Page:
Aerodynamics becomes the decisive design element!
The illuminating exhibition "Architecture of Speed - Paul Jaray and the Shape of Necessity" has been on show in Venice since this weekend (Arsenale Institute for Politics of Representation). Wolfgang Scheppe, exhibition organiser and philosopher, is concerned with "previously overlooked aspects of the invention of the streamlined shape of automobiles" in addition to the shape of necessity. In terms of design history, the exhibition, which is also a co-operation with the trade journal Arch+ is extremely remarkable. This is not only due to the modern phenomenon of acceleration and deceleration, but also to Paul Jaray's biography. Which becomes a political issue. Racism, fascism and an economic competition between the German automotive industry and the history of ideas are symbolically involved.
The Viennese engineer Paul Jaray's path to becoming a streamlining pioneer began after various training programmes at Luftschiffbau Zeppelin in Friedrichshafen. During the years of the First World War, he was responsible for drawing up the design documents for airship production for the army and navy. Appointed chief engineer in 1917, he had a wind tunnel installed for airship research. This facility enabled him to investigate the flow behaviour of various objects and models. As early as 1921, he registered his first motor car patent with the German Imperial Patent Office as a private individual from Friedrichshafen with the number 441 618. Strangely enough, there is no reference to streamlining in the title. He then registered the main patent in the most important European countries and in the USA (1922). With this and other additional patents, he became the top dog in the streamline design business and swept competitors' patents off the table. His first series of streamlined cars (1922/23) for the German car factories Ley, Audi and Dixi was based on his patents and the aerodynamic tests in the Zeppelin wind tunnel. He carried out the tests with his first wooden model from 1922, which is now in the Swiss Museum of Transport. However, the narrow and high-backed chassis used at the time, which were still modelled on carriages, resulted in vehicles of an extremely grotesque shape. During the first propaganda drives in a pack of three (Ley, Audi, Dixi) throughout Germany, the misshapen vehicles provoked strong reactions. People found them quite simply ridiculous.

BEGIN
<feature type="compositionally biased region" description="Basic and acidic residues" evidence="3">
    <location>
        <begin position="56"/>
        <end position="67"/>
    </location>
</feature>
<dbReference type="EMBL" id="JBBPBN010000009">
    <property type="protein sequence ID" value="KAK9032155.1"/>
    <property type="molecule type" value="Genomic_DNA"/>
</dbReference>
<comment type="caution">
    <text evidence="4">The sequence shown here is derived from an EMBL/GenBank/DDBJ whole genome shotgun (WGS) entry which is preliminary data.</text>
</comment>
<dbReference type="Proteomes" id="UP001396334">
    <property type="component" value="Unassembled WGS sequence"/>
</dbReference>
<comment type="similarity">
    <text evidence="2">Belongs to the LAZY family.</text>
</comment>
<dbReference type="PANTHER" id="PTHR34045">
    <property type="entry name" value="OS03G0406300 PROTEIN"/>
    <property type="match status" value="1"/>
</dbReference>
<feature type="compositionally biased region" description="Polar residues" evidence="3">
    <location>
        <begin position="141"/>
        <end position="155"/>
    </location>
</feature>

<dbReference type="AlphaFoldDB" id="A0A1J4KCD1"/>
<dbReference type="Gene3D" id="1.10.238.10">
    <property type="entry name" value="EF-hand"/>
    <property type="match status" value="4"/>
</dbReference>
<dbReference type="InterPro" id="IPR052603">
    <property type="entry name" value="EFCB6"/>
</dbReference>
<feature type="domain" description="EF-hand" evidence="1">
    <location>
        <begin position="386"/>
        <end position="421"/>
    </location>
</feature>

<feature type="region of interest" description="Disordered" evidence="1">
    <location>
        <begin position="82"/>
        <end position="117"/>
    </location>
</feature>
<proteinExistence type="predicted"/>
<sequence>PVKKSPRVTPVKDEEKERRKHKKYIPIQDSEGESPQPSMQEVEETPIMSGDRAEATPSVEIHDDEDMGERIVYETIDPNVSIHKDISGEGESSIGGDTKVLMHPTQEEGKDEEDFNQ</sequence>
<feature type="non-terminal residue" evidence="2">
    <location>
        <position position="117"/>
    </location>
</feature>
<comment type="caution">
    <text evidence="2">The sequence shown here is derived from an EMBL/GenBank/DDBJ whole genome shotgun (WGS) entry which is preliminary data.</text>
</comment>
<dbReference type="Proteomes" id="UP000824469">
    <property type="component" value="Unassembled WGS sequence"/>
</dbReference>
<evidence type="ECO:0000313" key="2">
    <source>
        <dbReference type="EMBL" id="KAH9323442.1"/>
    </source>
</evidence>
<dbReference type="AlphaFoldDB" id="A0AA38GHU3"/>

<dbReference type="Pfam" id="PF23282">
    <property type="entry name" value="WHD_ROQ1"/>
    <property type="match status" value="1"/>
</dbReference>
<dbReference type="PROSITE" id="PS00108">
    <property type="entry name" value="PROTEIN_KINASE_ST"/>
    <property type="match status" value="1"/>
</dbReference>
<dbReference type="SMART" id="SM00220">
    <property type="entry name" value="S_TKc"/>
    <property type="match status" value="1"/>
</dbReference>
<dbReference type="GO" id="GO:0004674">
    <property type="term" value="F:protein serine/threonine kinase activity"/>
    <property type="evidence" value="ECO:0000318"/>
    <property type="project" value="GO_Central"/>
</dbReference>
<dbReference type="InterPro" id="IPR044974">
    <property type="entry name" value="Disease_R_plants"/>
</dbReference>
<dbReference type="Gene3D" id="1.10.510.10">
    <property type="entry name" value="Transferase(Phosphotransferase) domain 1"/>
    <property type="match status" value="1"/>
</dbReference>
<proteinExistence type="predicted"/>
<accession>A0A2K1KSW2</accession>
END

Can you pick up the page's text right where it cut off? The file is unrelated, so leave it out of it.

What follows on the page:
In 1923, Paul Jaray moved to Brunnen on Lake Lucerne and immediately after his move opened the Stromlinien-Karosserie-Gesellschaft in Zurich with a newly created company logo for licence exploitation. This early phase is recorded by Hans Erni in an undated ink drawing that has never been published but was created much later. In a didactic comparison, it shows the investigations into the flow behaviour of four different objects (wall, drop shape and two cars) in the wind tunnel. Paul Jaray's previously unnoticed wind tunnel model from the later 1920s conveys the trend towards wider chassis and the coming lowering of the car. With the wider American Chrysler Type 72 chassis, he was able to approach this goal for the first time in 1927/28. In 1932, Jaray moved to Lucerne and became Hans Erni's neighbour. Unfortunately, little is known about this friendship. Only one photo shows the two of them together on Lake Lucerne during a test drive of a motorised watercraft with streamlined floats. A year later, Jaray's company was also relocated to Lucerne and continued under a new name: Aktiengesellschaft für Verkehrspatente (AVP). It managed his European patents, while the Jaray Streamline Corporation of America in New York looked after the American and Canadian patents. For a new advertising campaign in 1933/34, Jaray had a Mercedes built on a Type 200 chassis and an Audi 2 lt. front for his own use according to his own drawings at the Lucerne-based coachbuilder Huber & Brüh-wyler, which he drove well into the 1950s. The next car he bought was a VW Beetle! The thirties can be described as the streamlined years. There was a "race" between the various car ﬁrms, increasingly also in motor racing. Jaray's company was still able to conclude licence agreements with many car manufacturers and develop prototypes. H. P. Bröhl describes Jaray's ﬁnal round of streamline euphoria as follows: "However, the expected ﬁnancial success failed to materialise for the AVP, despite the undisputed triumph of the streamline in sport. The only cars that were built in series, but in modest numbers, were the Czech Tatra. Although the licence fee of 5 Reichsmark per seat of each car was actually quite modest, most car manufacturers could not yet bring themselves to introduce the streamline". As a result, Jaray's influence on the development of the streamline design in car construction diminished and he turned his attention back to aircraft construction.